Thursday July 7, 2022

Bureau of Reclamation

When the flood protection plan for Sacramento was conceived and constructed, the aim was to divert Sacramento River flood flows away from the city. The plan was successful, but it did not provide much for the needs of  fish that migrate through the floodplain to connect with the river channel.

That conundrum began to change more than a decade ago as the biological opinion for operation of the Central Valley Project and State Water Project identified improved fish passage at Fremont Weir as a means to help fish such as chinook salmon, steelhead and Sacramento River green sturgeon find their way downstream and back again.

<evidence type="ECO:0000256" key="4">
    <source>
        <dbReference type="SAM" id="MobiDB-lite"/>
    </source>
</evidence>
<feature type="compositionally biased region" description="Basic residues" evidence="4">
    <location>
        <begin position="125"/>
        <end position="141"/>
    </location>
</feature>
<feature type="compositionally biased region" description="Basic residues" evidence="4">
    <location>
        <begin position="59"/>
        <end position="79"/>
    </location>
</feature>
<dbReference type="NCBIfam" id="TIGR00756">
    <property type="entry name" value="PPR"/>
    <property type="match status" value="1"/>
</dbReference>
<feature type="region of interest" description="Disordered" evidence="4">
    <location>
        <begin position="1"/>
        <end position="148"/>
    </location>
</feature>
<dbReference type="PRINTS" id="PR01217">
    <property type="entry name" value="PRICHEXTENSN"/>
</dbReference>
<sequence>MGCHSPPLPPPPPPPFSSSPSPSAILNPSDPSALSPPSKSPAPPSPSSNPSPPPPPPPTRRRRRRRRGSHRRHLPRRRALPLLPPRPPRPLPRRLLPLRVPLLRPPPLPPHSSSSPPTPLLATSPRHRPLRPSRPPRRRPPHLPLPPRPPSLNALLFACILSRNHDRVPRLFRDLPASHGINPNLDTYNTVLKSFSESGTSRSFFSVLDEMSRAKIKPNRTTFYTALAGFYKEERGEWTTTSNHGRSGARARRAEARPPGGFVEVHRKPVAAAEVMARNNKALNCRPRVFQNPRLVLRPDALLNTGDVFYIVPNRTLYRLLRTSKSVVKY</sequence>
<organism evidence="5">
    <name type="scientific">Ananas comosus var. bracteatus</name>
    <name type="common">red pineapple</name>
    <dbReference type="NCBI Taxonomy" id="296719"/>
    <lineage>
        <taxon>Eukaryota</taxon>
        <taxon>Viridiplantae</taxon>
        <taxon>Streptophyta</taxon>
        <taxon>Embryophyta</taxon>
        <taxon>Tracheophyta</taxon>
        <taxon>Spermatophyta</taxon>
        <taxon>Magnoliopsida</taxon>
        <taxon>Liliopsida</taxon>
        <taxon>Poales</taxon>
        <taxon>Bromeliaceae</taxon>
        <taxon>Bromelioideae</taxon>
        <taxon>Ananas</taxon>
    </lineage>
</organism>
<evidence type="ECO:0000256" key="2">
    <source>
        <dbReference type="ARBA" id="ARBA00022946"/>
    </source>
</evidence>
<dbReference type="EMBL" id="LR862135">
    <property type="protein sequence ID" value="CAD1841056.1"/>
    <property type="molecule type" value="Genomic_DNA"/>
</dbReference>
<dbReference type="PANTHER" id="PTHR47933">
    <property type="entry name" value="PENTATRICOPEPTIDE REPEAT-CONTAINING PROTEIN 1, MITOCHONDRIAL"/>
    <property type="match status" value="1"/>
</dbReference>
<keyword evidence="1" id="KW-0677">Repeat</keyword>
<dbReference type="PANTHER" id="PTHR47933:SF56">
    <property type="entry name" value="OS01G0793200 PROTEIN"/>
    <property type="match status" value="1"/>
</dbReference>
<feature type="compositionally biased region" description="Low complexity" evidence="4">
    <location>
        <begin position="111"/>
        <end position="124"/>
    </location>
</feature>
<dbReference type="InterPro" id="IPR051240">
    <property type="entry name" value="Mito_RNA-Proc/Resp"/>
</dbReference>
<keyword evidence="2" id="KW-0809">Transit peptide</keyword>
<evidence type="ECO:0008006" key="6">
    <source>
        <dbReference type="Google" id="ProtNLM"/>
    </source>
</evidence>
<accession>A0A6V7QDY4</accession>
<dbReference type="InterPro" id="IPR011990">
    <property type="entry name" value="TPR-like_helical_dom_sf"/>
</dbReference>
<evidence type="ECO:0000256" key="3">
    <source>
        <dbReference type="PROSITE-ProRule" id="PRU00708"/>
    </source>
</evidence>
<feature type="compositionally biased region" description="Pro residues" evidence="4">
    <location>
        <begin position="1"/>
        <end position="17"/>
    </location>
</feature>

Fast forward to a warm summer day in 2022 as officials with federal, state, local agencies and Native American tribes gathered to break ground on the second phase of the largest floodplain salmon rearing habitat restoration in California history. Dubbed the “Big Notch” Project, the $190 million effort (partially funded by Reclamation) aims to improve 30,000-acres of floodplain habitat in the Yolo Bypass in Yolo County.

“This project represents a large-scale opportunity to significantly better floodplain habitat for all native species and to improve rearing and migratory conditions for salmon, steelhead and sturgeon in the Delta and Sacramento River, which in turn helps provide the operational flexibility for the CVP.” said Ernest Conant, Regional Director of Reclamation’s California-Great Basin Region.

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